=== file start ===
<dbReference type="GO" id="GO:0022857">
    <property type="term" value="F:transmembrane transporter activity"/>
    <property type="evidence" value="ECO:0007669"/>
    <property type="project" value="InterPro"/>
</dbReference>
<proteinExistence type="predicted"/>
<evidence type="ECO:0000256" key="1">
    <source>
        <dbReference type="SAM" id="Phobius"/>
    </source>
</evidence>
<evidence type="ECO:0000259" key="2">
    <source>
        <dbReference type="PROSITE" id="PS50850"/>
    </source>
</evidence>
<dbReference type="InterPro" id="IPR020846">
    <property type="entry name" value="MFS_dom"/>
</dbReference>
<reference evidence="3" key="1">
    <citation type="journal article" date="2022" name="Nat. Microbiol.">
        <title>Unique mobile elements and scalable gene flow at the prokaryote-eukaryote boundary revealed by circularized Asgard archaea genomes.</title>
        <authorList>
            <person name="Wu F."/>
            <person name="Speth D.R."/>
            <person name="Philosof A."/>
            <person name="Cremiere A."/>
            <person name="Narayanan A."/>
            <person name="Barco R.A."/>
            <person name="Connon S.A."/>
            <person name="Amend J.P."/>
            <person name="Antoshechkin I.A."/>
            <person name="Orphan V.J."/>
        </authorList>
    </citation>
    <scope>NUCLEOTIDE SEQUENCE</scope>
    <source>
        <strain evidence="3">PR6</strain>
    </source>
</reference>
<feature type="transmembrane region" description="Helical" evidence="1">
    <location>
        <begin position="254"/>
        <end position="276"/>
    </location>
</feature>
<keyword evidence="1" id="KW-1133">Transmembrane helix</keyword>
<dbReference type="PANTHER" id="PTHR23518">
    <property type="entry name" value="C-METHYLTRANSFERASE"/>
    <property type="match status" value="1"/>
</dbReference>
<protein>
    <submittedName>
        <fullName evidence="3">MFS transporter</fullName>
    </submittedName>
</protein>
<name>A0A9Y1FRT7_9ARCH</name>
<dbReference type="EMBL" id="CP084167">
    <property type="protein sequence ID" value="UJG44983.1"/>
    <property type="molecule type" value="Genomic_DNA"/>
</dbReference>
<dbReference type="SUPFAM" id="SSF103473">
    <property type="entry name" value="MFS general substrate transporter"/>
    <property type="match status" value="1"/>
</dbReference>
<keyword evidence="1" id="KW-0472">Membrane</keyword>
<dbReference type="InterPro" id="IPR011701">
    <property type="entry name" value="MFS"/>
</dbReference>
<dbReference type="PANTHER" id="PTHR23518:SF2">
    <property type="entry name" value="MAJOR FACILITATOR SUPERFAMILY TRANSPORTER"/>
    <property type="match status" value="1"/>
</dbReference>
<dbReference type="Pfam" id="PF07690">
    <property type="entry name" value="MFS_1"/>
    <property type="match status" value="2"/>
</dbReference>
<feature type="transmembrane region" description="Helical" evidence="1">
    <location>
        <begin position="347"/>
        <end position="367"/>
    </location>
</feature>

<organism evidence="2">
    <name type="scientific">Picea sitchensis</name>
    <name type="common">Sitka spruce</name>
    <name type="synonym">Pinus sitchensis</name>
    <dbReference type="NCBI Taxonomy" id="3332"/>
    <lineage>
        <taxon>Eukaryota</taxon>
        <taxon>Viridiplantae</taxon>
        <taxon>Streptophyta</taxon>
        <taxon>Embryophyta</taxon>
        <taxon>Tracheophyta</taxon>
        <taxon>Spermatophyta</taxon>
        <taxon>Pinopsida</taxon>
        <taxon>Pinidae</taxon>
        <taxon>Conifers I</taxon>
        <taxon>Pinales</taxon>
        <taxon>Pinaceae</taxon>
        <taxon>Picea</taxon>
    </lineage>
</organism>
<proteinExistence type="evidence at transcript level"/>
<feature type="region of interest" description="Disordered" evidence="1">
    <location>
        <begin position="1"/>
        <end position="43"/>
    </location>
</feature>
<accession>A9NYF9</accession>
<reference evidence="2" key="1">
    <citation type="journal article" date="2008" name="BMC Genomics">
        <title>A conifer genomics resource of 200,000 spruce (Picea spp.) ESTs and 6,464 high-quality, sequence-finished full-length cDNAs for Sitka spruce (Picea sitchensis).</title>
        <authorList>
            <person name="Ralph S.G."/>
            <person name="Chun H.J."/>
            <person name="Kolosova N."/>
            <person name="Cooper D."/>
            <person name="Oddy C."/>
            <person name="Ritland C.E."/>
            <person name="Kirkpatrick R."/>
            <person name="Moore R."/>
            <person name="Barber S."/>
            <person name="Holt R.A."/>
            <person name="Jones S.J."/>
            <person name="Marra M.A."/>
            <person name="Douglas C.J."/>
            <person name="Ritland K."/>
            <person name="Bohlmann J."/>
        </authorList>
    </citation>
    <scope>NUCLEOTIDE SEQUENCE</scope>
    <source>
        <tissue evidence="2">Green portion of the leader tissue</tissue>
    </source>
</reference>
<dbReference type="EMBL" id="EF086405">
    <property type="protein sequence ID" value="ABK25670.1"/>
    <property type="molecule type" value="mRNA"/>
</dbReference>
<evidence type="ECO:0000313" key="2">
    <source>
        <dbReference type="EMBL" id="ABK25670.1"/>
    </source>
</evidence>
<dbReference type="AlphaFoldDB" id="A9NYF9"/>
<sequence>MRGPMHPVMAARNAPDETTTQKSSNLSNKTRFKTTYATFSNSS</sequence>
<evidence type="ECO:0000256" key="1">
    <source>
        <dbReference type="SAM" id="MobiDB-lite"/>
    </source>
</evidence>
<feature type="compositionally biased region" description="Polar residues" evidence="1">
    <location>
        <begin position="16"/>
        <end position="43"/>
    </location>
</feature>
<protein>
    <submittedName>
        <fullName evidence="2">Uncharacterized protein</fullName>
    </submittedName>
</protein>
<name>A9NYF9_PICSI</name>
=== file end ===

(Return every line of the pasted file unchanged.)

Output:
<dbReference type="GO" id="GO:0022857">
    <property type="term" value="F:transmembrane transporter activity"/>
    <property type="evidence" value="ECO:0007669"/>
    <property type="project" value="InterPro"/>
</dbReference>
<proteinExistence type="predicted"/>
<evidence type="ECO:0000256" key="1">
    <source>
        <dbReference type="SAM" id="Phobius"/>
    </source>
</evidence>
<evidence type="ECO:0000259" key="2">
    <source>
        <dbReference type="PROSITE" id="PS50850"/>
    </source>
</evidence>
<dbReference type="InterPro" id="IPR020846">
    <property type="entry name" value="MFS_dom"/>
</dbReference>
<reference evidence="3" key="1">
    <citation type="journal article" date="2022" name="Nat. Microbiol.">
        <title>Unique mobile elements and scalable gene flow at the prokaryote-eukaryote boundary revealed by circularized Asgard archaea genomes.</title>
        <authorList>
            <person name="Wu F."/>
            <person name="Speth D.R."/>
            <person name="Philosof A."/>
            <person name="Cremiere A."/>
            <person name="Narayanan A."/>
            <person name="Barco R.A."/>
            <person name="Connon S.A."/>
            <person name="Amend J.P."/>
            <person name="Antoshechkin I.A."/>
            <person name="Orphan V.J."/>
        </authorList>
    </citation>
    <scope>NUCLEOTIDE SEQUENCE</scope>
    <source>
        <strain evidence="3">PR6</strain>
    </source>
</reference>
<feature type="transmembrane region" description="Helical" evidence="1">
    <location>
        <begin position="254"/>
        <end position="276"/>
    </location>
</feature>
<keyword evidence="1" id="KW-1133">Transmembrane helix</keyword>
<dbReference type="PANTHER" id="PTHR23518">
    <property type="entry name" value="C-METHYLTRANSFERASE"/>
    <property type="match status" value="1"/>
</dbReference>
<protein>
    <submittedName>
        <fullName evidence="3">MFS transporter</fullName>
    </submittedName>
</protein>
<name>A0A9Y1FRT7_9ARCH</name>
<dbReference type="EMBL" id="CP084167">
    <property type="protein sequence ID" value="UJG44983.1"/>
    <property type="molecule type" value="Genomic_DNA"/>
</dbReference>
<dbReference type="SUPFAM" id="SSF103473">
    <property type="entry name" value="MFS general substrate transporter"/>
    <property type="match status" value="1"/>
</dbReference>
<keyword evidence="1" id="KW-0472">Membrane</keyword>
<dbReference type="InterPro" id="IPR011701">
    <property type="entry name" value="MFS"/>
</dbReference>
<dbReference type="PANTHER" id="PTHR23518:SF2">
    <property type="entry name" value="MAJOR FACILITATOR SUPERFAMILY TRANSPORTER"/>
    <property type="match status" value="1"/>
</dbReference>
<dbReference type="Pfam" id="PF07690">
    <property type="entry name" value="MFS_1"/>
    <property type="match status" value="2"/>
</dbReference>
<feature type="transmembrane region" description="Helical" evidence="1">
    <location>
        <begin position="347"/>
        <end position="367"/>
    </location>
</feature>

<organism evidence="2">
    <name type="scientific">Picea sitchensis</name>
    <name type="common">Sitka spruce</name>
    <name type="synonym">Pinus sitchensis</name>
    <dbReference type="NCBI Taxonomy" id="3332"/>
    <lineage>
        <taxon>Eukaryota</taxon>
        <taxon>Viridiplantae</taxon>
        <taxon>Streptophyta</taxon>
        <taxon>Embryophyta</taxon>
        <taxon>Tracheophyta</taxon>
        <taxon>Spermatophyta</taxon>
        <taxon>Pinopsida</taxon>
        <taxon>Pinidae</taxon>
        <taxon>Conifers I</taxon>
        <taxon>Pinales</taxon>
        <taxon>Pinaceae</taxon>
        <taxon>Picea</taxon>
    </lineage>
</organism>
<proteinExistence type="evidence at transcript level"/>
<feature type="region of interest" description="Disordered" evidence="1">
    <location>
        <begin position="1"/>
        <end position="43"/>
    </location>
</feature>
<accession>A9NYF9</accession>
<reference evidence="2" key="1">
    <citation type="journal article" date="2008" name="BMC Genomics">
        <title>A conifer genomics resource of 200,000 spruce (Picea spp.) ESTs and 6,464 high-quality, sequence-finished full-length cDNAs for Sitka spruce (Picea sitchensis).</title>
        <authorList>
            <person name="Ralph S.G."/>
            <person name="Chun H.J."/>
            <person name="Kolosova N."/>
            <person name="Cooper D."/>
            <person name="Oddy C."/>
            <person name="Ritland C.E."/>
            <person name="Kirkpatrick R."/>
            <person name="Moore R."/>
            <person name="Barber S."/>
            <person name="Holt R.A."/>
            <person name="Jones S.J."/>
            <person name="Marra M.A."/>
            <person name="Douglas C.J."/>
            <person name="Ritland K."/>
            <person name="Bohlmann J."/>
        </authorList>
    </citation>
    <scope>NUCLEOTIDE SEQUENCE</scope>
    <source>
        <tissue evidence="2">Green portion of the leader tissue</tissue>
    </source>
</reference>
<dbReference type="EMBL" id="EF086405">
    <property type="protein sequence ID" value="ABK25670.1"/>
    <property type="molecule type" value="mRNA"/>
</dbReference>
<evidence type="ECO:0000313" key="2">
    <source>
        <dbReference type="EMBL" id="ABK25670.1"/>
    </source>
</evidence>
<dbReference type="AlphaFoldDB" id="A9NYF9"/>
<sequence>MRGPMHPVMAARNAPDETTTQKSSNLSNKTRFKTTYATFSNSS</sequence>
<evidence type="ECO:0000256" key="1">
    <source>
        <dbReference type="SAM" id="MobiDB-lite"/>
    </source>
</evidence>
<feature type="compositionally biased region" description="Polar residues" evidence="1">
    <location>
        <begin position="16"/>
        <end position="43"/>
    </location>
</feature>
<protein>
    <submittedName>
        <fullName evidence="2">Uncharacterized protein</fullName>
    </submittedName>
</protein>
<name>A9NYF9_PICSI</name>